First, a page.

Norway working rules changes irk unions / News / The Foreigner

Norway working rules changes irk unions. UPDATED: Temporary workers should not have the same pay and working conditions as the firm’s own employees, politicians propose. Unions warn of trouble. Progress’ (FrP) Minister of Labour Robert Eriksson is in favour of exemptions from the equal treatment principle. This principle forms part of the EU Temporary Workers Directive.

norway, work, unions



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Norway working rules changes irk unions

Published on Thursday, 12th June, 2014 at 07:23 under the news category, by Michael Sandelson and Sarah Winkelmann   .
Last Updated on 12th June 2014 at 22:46.

UPDATED: Temporary workers should not have the same pay and working conditions as the firm’s own employees, politicians propose. Unions warn of trouble.

Minister of Labour and Social Affairs Robert Eriksson
The Labour Minister has stirred unions with his proposed amendments.Minister of Labour and Social Affairs Robert Eriksson
Photo: Progress Party/Flickr


Progress’ (FrP) Minister of Labour Robert Eriksson is in favour of exemptions from the equal treatment principle.

This principle forms part of the EU Temporary Workers Directive.

The exemption will bring Norway in line with labour market conditions similar to Sweden, Denmark and Finland, Dagens Næringsliv reports the Minister as saying.

It would include allowing firms increased decision-making regarding use of overtime and working on Sundays.

Minister Eriksson also wants to dispense with the rule forcing 70-year-olds to retire.

“Working life is constantly changing, requiring more flexibility to meet modern business and family life. We propose changing rules for temporary employment, working time, and age limits,” says the Minister in a statement.

According to him permanent employment will remain as a principle stipulation for working life, but employing people on a temporary basis is to be easier.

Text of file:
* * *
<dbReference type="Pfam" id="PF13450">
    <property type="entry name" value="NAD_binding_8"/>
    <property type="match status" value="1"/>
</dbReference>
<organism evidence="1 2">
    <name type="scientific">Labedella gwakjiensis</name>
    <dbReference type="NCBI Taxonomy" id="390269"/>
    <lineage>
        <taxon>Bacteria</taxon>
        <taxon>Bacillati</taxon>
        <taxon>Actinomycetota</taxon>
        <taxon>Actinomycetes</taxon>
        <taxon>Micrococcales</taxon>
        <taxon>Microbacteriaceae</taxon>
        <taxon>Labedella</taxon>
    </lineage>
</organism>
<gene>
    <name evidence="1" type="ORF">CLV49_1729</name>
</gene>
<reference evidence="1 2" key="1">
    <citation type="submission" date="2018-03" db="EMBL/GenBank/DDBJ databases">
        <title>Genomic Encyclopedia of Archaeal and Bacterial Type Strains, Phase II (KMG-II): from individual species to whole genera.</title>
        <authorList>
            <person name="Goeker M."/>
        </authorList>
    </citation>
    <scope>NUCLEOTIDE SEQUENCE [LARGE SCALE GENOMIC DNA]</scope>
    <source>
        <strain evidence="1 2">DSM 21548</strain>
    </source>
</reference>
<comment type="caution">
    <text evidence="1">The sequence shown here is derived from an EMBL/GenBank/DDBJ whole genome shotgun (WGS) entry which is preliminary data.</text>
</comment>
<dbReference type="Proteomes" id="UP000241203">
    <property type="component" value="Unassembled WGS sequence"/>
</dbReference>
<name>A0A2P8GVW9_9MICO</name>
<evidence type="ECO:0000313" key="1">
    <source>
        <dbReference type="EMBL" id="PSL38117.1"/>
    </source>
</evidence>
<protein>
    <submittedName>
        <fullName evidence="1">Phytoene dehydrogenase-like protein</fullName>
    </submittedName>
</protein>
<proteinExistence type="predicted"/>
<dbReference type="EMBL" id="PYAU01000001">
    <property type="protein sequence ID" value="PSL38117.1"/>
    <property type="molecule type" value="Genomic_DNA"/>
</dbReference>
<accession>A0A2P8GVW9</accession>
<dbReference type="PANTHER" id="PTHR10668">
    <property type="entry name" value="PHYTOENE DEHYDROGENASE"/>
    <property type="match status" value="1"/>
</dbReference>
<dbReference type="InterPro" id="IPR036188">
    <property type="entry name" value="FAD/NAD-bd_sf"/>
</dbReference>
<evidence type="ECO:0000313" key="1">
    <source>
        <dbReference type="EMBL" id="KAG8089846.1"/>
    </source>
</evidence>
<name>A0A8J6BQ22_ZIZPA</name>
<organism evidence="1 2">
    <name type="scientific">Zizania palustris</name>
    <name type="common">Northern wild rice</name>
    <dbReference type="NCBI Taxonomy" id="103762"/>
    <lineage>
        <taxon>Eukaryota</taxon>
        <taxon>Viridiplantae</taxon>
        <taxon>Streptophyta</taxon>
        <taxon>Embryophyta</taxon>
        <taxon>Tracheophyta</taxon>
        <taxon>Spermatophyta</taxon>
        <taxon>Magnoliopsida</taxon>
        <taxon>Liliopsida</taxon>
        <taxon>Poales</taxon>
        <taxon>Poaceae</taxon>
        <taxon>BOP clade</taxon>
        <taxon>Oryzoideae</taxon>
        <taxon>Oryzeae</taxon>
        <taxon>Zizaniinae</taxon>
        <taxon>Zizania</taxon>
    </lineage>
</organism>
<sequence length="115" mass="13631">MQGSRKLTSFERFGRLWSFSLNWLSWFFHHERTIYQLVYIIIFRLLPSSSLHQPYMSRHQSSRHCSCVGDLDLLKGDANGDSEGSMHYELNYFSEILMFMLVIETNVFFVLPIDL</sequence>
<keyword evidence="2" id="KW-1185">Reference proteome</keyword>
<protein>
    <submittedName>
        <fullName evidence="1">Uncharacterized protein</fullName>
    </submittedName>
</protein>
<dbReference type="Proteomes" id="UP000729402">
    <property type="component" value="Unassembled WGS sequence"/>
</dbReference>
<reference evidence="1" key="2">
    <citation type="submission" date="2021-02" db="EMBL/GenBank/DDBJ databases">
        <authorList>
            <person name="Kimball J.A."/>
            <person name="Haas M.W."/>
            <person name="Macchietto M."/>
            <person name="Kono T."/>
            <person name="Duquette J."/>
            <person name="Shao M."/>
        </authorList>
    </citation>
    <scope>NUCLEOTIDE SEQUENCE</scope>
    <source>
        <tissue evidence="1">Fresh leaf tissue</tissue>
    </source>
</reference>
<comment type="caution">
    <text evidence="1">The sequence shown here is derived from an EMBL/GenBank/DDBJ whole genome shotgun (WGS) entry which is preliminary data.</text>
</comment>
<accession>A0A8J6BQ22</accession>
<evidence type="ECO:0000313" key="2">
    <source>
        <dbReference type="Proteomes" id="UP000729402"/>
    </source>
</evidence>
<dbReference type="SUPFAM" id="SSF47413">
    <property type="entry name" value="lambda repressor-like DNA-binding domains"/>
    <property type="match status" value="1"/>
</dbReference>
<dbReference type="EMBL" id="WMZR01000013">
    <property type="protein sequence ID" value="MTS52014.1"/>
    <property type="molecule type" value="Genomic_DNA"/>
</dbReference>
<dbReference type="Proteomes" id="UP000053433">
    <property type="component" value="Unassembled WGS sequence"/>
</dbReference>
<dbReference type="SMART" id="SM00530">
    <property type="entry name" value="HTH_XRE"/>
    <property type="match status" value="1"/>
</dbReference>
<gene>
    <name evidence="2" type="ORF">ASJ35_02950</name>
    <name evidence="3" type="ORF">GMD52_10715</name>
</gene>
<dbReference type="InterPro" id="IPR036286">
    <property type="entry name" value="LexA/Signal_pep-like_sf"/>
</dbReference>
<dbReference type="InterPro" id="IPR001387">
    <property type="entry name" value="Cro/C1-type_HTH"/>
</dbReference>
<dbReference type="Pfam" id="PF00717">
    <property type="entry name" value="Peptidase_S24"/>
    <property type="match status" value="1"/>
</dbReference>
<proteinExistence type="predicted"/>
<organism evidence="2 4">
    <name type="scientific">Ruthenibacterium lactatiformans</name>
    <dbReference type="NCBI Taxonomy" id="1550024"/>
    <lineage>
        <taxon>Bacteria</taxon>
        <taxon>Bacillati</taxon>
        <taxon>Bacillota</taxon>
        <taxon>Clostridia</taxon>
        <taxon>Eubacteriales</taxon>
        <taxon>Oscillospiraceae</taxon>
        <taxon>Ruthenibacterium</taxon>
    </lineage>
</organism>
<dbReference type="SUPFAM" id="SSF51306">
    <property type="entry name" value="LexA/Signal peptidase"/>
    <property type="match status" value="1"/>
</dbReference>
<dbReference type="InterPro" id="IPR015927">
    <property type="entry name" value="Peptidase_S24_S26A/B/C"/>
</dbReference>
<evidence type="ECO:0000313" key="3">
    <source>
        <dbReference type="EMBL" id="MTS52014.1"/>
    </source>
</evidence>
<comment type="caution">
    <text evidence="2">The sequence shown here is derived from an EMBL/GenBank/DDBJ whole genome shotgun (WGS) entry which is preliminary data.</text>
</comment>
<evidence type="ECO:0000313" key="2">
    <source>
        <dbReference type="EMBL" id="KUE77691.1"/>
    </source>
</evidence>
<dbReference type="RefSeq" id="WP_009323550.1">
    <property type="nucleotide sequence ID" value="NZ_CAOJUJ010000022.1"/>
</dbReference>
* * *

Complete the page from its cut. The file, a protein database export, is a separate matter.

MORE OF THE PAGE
“Several studies show that temporary employment can be a springboard into the workforce for many. The choice for some workers lacking experience is not between permanent and temporary employment. It stands between temporary work and no job,” Minister Eriksson adds.

The United Kingdom has seen a similar case. The Trades Union Congress (TUC) has complained to the EU over temporary agency workers’ unequal treatment, reports website Workplace Savings and Benefits (WSB).

TUC secretary general Frances O’Grady has points out that exemptions produce a situation in which “employment that offers no job security, poor career progression and often low pay”.

Moreover, people are “often unable to plan and budget from one month to the next, energy bills are a struggle and home ownership is a pipe dream”.

Norway’s Confederation of Trade Unions (LO) is critical to the move, however, saying they will be protesting against the Minister’s proposals.

Leader Gerd Kristiansen comments in a statement that they mean “employers get increased power over employees’ everyday life.”

“These proposals lessen employees and their chosen representatives’ influence on working life.”

Demonstrations before the parliament building are planned for next week, workers’ organisations tell Klassekampen.

“We must light the beacons and let it [news of the issue] travel from city to city. They’ll get to see the resistance,” says LO Stavanger region leader Rolf Bersås.

The main proposals Labour Minister Robert Eriksson comes with are:

  • Increase access to temporary employment.
  • Relax certain working time rules.
  • Expand limits for overtime.
  • Expand the possibility to agree average working time calculation to allow longer on-duty hours for shift/rota work.
  • Expand working on Sundays possibilities, with the ability of agreeing an increased number of Sundays worked.
  • Abolish collective lawsuit rights when hiring in personnel from staffing agencies.

The government will be sending their amendment propositions for hearing before the summer.




Published on Thursday, 12th June, 2014 at 07:23 under the news category, by Michael Sandelson and Sarah Winkelmann   .
Last updated on 12th June 2014 at 22:46.

This post has the following tags: norway, work, unions.





  
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